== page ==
Health and safety considerations for event planning

April 2011

Monash University has a duty of care for the health and safety of employees, students and visitors who attend activities at any of the University's campuses. Part of the responsibility for health and safety rests with those that plan, prepare and present these activities. This information sheet aims to assist those committees in this task by providing a checklist of typical health and safety issues that should to be taken into consideration at the earliest stage of the planning process.

Not all issues will be relevant to all activities and many will have been taken into account during the course of routine planning. However if any of the pertinent questions prompt a negative response, those planning the activity should identify and introduce appropriate risk control measures.

For the purposes of this questionnaire, staff refers to any person who is in any way engaged in the organisation, preparation or presentation of activities.

1. Emergency management

Any building that is open to the public during events could be crowded with people who have little or no knowledge about what to do in the event of an emergency.

  • Staff sufficiently informed to be able to direct visitors to safety in the event of an emergency.
  • Staff aware of the locations of fire and emergency alarms (including break glass alarms, Red E Phones, PA systems).
  • Staff know how to initiate an alarm and are aware of the actions to follow in the event of an alarm.
  • Staff know the locations of fire extinguishers and are they trained in their use.
  • Staff instructed to ensure that the number of people admitted to enclosed areas such as laboratories, lecture theatres and the like does not exceed the number permitted for those spaces. For example, people are not permitted to sit or stand in the aisles in any lecture theatre. There can be no exceptions for functions such as Open Day.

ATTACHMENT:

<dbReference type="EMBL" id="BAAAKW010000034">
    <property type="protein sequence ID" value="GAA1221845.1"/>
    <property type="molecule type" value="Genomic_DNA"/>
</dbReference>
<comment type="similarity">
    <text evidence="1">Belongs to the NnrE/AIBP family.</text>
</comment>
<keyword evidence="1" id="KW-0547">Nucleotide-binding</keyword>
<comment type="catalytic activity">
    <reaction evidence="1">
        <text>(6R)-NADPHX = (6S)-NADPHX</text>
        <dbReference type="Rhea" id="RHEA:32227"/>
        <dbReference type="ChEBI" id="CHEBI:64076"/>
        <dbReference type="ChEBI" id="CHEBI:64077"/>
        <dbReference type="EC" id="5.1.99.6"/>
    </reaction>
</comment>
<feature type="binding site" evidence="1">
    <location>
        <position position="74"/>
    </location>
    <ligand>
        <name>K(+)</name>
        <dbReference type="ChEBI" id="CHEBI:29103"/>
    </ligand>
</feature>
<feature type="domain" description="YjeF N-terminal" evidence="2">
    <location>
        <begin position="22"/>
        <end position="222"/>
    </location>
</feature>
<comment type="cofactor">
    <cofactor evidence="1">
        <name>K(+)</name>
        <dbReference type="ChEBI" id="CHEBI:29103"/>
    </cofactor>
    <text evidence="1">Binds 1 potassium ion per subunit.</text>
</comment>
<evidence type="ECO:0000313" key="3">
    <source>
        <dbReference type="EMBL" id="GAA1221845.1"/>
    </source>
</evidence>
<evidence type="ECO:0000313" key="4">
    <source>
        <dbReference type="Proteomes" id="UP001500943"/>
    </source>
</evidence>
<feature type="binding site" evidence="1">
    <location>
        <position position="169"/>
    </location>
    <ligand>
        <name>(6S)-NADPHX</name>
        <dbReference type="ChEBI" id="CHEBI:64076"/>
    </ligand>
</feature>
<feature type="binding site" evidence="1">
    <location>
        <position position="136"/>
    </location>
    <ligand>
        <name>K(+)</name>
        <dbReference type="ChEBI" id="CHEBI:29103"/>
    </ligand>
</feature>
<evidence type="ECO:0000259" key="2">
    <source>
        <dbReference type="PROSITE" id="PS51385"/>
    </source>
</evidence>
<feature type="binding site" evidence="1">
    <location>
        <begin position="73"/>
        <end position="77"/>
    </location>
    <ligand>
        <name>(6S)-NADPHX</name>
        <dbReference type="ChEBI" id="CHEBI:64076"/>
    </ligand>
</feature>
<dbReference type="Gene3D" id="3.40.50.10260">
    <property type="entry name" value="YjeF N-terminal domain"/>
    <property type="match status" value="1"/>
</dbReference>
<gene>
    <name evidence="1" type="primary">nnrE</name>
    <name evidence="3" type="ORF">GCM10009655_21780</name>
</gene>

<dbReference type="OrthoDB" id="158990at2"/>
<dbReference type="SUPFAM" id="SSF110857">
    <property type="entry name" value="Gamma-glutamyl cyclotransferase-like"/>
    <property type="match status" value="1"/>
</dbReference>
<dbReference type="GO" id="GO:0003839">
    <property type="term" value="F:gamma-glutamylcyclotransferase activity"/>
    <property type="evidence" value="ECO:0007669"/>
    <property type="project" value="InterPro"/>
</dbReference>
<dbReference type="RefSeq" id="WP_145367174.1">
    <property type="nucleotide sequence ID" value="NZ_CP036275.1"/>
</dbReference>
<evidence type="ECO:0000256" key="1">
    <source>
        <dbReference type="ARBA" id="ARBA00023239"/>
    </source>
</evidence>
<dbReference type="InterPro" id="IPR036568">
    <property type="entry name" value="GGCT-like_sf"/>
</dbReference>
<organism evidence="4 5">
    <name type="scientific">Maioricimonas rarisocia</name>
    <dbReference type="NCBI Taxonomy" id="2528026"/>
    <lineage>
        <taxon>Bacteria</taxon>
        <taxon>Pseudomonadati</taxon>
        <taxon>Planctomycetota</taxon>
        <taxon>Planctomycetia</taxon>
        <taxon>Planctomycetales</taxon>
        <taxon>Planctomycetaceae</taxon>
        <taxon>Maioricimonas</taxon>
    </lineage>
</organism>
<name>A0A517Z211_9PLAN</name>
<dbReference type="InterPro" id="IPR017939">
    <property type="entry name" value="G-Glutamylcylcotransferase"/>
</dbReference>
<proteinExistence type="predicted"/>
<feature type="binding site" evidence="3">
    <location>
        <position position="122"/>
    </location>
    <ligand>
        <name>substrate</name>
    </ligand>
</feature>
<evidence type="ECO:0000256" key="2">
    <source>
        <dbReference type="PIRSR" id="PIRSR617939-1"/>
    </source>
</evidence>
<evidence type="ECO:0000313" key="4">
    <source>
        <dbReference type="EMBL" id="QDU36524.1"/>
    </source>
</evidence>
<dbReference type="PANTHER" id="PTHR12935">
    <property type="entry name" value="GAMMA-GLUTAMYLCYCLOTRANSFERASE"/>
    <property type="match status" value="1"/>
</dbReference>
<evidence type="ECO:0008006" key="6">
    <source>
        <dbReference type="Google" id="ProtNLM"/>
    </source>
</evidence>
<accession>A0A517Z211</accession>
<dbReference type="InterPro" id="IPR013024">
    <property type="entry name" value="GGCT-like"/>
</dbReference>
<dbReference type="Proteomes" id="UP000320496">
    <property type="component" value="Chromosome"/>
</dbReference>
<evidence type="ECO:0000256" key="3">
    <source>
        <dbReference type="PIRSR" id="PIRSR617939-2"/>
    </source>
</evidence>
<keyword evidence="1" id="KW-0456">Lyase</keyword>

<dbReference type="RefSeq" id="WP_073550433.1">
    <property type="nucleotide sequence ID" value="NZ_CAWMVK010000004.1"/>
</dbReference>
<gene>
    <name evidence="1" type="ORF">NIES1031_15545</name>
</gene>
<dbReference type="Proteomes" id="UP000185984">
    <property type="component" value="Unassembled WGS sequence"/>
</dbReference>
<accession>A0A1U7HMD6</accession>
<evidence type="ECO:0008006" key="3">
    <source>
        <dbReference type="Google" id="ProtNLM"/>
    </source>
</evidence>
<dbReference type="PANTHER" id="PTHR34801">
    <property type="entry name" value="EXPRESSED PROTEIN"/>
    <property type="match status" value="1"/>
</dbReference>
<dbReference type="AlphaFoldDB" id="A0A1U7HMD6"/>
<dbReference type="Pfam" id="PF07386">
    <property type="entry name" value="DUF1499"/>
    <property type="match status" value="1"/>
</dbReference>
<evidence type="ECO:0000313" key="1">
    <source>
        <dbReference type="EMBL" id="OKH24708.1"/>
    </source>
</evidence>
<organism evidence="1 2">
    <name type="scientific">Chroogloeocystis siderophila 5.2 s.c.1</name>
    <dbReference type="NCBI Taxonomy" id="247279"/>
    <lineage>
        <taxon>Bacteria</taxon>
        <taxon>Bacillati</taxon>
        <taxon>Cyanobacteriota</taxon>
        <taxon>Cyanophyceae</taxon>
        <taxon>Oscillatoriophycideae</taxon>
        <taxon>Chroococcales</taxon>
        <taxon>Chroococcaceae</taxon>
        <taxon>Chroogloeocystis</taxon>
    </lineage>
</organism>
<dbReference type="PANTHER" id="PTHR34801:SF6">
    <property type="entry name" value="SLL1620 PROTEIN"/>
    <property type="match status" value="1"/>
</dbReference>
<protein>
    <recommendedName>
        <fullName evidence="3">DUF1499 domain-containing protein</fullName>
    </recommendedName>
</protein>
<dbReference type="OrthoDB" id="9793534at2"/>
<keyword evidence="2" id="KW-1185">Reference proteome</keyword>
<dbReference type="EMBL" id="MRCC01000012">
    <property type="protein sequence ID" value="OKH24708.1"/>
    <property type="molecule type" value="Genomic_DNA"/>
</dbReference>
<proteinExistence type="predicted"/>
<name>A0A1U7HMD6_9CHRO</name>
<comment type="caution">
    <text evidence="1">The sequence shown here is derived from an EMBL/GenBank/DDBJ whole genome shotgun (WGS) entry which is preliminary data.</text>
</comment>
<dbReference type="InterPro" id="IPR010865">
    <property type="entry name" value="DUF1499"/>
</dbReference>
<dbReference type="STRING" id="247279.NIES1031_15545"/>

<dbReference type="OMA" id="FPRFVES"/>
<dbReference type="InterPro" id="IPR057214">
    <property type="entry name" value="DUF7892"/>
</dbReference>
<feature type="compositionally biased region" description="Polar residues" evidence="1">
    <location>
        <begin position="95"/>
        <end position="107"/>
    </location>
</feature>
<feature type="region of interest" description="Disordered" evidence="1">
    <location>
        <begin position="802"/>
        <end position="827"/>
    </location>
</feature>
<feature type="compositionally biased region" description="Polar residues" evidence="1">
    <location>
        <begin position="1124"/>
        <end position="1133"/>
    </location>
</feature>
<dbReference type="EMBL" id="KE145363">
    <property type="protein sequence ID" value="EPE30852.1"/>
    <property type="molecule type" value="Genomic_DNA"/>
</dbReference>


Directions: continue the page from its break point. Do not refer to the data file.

• Access and egress routes are sufficient, well defined and kept clear at all times.

2. Injury or illness

A staff member or visitor that becomes ill or is injured during events may require immediate or prompt attention.

  • Sufficient first-aiders present in each building as indicated by a first aid assessment.
  • First aiders are easily identified.
  • Other first aid services are available on campus (e.g. St John's Ambulance, medical assistance) and method of contact made known.
  • Staff are aware that all accidents, incidents, near misses and hazards must be reported according to Monash procedures using the Hazard and incident report (pdf 38kb).

3. Demonstrations in laboratories or workshops, including hands-on, public involvement

The highest possible level of care must be exercised to protect members of the public who attend practical demonstrations. Special care must be taken where members of the public are invited to participate in a demonstration and further care must be taken if children are involved. Children must be supervised at all times.

When planning demonstrations, is the likelihood of the following adverse outcomes taken into account?

  • Chemical/gas escapes/exposures.
  • Burns (chemical/thermal).
  • Noise, especially within the confines of a lab or workshop and most especially where children may be present.
  • Poisoning from contact with materials used in a demonstration or otherwise accessible within the lab or workshop.
  • Broken glass and the risk of lacerations or infection.
  • Fire/explosion, as part of the demonstration or as a consequence of it.
  • A risk assessment for the proposed demonstration completed.
  • Appropriate measures in place to eliminate or control the listed (and any other) adverse outcomes.
  • Demonstrations abandoned or modified if the appropriate measures cannot be implemented or maintained in the presence of members of the public.
  • Members of the public who are invited to take part in a demonstration are instructed in the procedures to be followed.
  • Personal protection equipment issued where deemed necessary to members of the public taking part in a demonstration and people instructed in its correct use.

4. Demonstrations/displays involving operating mechanical equipment

This includes any unattended working exhibits and the use of plant and machinery with an operator/demonstrator in attendance. For example, machine tools in workshops, testing rigs, robotic equipment, welding and other examples of hot work.

When planning demonstrations/displays, is the likelihood of the following adverse outcomes taken into account?

  • Entanglement in working machinery.
  • Lacerations due to sharp or protruding components.